In assessing whether an arbitration agreement was formed for the purposes of the Model Law, Kroft J. noted that under Article 7(2) of the Model Law, an agreement in writing could be found, among other ways, in acknowledgements in pleadings, or in “an exchange” of telecommunications that provide a record of the agreement.[7]Model Law Article 7(2). Kroft J. dismissed the argument that defining the purchase orders as the “Agreement” in the Statement of Claim signified Razar’s agreement to the terms and conditions on Evoqua’s website.

Examining the evidence concerning the formation of the agreement between the parties, Kroft J. noted that there was no “exchange” of communication between the parties where they both acknowledged and agreed to the arbitration clause, and held that such an exchange was required by the plain language of Article 7(2) of the Model Law to form an arbitration agreement.

Additionally, Kroft J. applied common law contractual formation principles and held that there was no meeting of the minds regarding the agreement to arbitrate. In so doing, Kroft J. took a high level view of the facts and circumstances surrounding the formation of the contractual relationship. Kroft J. noted that Evoqua was seeking to impose the terms outlined on its website, despite the fact that the bid documents had in fact contemplated an attached subcontract agreement with its own special conditions.[8]Ibid. Further, Kroft J. was persuaded that at the time of bidding, the president of Razar had not seen the terms and conditions that Evoqua sought to enforce, nor did the Court find evidence that Evoqua had taken adequate steps to draw those terms and conditions to Razar’s specific attention.[9]Ibid.

Having found no binding arbitration agreement, Evoqua’s application for a stay of the action in favour of arbitration was denied.

Issue 2 – Does the Court Have Jurisdiction in the First Instance?

Citing the seminal Supreme Court of Canada decision of Dell Computer Corp. v. Union des consommateurs[10]Dell Computer Corp. v. Union des consommateurs, 2007 SCC 34. [“Dell”], Evoqua had argued that the Manitoba Court did not have the jurisdiction to rule on the existence or validity of the arbitration agreement, as that jurisdiction lay with the arbitral tribunal in the first instance. Dell confirmed the applicability of the competence-competence principle in Canada (the arbitrator has the competence to rule on its own competence)[11]Stated differently, the jurisdiction to determine the scope of its own jurisdiction. and further established the “general rule” that challenges to an arbitrator’s jurisdiction “must be resolved first by the arbitrator”, subject to questions of law or questions of mixed fact and law that require only superficial consideration of the evidence.[12]Dell Computer Corp. v. Union des consommateurs, 2007 SCC 34 at paras 84-86.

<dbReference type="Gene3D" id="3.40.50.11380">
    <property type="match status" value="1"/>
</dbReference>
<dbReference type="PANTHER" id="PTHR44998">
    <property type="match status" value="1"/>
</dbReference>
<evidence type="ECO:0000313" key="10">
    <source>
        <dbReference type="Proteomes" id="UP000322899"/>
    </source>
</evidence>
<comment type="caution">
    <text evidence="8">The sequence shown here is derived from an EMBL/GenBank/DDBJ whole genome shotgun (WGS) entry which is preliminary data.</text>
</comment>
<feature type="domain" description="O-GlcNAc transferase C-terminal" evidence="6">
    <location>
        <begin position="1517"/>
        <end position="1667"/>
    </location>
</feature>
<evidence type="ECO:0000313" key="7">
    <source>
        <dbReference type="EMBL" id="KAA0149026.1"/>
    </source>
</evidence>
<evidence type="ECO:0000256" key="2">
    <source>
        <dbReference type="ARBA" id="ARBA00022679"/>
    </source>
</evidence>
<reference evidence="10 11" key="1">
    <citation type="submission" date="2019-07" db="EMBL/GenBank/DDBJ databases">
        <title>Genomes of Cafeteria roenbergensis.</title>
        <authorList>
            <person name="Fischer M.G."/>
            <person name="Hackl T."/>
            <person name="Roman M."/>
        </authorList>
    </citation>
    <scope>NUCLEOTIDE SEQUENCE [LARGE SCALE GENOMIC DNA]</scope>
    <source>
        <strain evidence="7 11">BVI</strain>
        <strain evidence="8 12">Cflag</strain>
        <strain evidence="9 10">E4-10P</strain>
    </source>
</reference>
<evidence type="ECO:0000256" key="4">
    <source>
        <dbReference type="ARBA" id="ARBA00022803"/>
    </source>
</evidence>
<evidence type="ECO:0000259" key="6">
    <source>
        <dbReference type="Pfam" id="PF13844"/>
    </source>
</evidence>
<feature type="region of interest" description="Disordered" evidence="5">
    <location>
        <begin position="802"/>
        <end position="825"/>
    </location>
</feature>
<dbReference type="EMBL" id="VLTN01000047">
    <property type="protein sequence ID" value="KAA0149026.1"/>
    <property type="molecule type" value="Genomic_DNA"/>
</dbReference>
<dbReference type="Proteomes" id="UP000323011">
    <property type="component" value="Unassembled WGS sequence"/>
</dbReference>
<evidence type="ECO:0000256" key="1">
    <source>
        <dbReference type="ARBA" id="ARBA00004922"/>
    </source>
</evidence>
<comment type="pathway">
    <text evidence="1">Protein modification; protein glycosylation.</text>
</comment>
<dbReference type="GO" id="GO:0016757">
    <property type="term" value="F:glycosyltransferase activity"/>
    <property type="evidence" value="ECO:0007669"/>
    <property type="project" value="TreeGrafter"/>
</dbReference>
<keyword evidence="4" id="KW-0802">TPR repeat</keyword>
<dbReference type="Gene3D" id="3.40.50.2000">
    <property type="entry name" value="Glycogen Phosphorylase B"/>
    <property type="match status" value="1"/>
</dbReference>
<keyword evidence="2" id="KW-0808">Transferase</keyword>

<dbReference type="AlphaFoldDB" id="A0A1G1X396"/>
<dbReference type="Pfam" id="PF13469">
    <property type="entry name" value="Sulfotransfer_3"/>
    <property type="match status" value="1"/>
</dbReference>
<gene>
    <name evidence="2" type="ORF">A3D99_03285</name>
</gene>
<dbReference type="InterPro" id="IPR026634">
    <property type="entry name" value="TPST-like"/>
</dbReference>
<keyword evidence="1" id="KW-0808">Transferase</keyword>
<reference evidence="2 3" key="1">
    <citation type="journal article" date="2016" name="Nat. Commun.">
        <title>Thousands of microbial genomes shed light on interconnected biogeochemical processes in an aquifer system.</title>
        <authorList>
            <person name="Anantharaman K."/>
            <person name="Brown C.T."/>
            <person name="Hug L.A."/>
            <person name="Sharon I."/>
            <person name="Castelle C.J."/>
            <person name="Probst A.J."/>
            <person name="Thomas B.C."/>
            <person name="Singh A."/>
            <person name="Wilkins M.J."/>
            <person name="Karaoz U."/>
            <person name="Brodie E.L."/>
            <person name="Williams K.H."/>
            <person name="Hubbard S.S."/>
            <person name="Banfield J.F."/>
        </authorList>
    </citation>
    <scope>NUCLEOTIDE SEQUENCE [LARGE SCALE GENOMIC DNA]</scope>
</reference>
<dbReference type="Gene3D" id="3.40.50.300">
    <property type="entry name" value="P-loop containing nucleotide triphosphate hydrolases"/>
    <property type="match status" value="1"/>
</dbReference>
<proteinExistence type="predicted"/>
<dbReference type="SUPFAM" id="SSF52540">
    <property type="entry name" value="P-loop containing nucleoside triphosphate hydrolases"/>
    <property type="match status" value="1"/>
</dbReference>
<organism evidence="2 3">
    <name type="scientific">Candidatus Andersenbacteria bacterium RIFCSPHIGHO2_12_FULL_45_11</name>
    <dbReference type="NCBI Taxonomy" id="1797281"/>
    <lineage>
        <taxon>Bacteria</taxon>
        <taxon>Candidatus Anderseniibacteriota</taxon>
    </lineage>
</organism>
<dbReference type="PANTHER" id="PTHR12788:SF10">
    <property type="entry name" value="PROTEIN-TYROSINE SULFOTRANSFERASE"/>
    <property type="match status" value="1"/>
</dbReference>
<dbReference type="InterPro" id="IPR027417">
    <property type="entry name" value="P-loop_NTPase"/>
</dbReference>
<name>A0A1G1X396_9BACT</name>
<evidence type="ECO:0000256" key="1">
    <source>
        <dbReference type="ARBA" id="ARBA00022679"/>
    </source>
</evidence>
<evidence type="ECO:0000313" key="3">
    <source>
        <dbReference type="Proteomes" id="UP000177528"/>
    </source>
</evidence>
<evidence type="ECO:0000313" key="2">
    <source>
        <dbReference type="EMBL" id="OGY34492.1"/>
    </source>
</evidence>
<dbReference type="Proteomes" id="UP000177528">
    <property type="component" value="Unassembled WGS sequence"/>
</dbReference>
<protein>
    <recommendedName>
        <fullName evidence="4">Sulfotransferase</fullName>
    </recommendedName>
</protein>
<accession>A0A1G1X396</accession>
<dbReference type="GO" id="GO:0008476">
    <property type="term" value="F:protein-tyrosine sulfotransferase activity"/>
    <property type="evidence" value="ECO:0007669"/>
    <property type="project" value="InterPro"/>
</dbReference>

Razar sought to distinguish Dell, relying on a 2009 British Columbia Supreme Court case, H & H Marine Engine Service Ltd. v. Volvo Penta of the Americas, Inc.[13]H & H Marine Engine Service Ltd. v. Volvo Penta of the Americas, Inc., 2009 BCSC 1389. [“H & H Marine”], which suggested that Dell was limited in application to arbitration issues arising under the Civil Code of Québec, and that the applicant needs to tender an evidentiary or statutory basis for the application of the competence-competence principle.

Justice Kroft relied on H & H Marine, and found that Evoqua had failed to tender evidence pertaining to the JAMS arbitration rules to establish the competence-competence principle would apply to the arbitral tribunal in Pittsburgh, PA. Justice Kroft also noted that in the event Dell applied, this case fell within the exceptions articulated in Dell, as the facts were not in dispute and the question before the Court required a legal conclusion, not material findings of fact. As such, Kroft J. found that the Court had the jurisdiction to consider whether there was an arbitration agreement and that the Court ought to exercise that jurisdiction.

Commentary

Regarding the interpretation of the contract generally, the Court’s consideration of whether the terms incorporated by reference actually formed part of the agreement stands as an interesting 21st century twist on the so-called “battle of the forms”.[14]See Butler Machine Tool Co Ltd. v Ex-Cell-O Corp (England) Ltd. [1977] EWCA Civ 9. What is consistent with this long line of authority is the underlying question of whether the terms and conditions have been specifically drawn to the attention of the seller.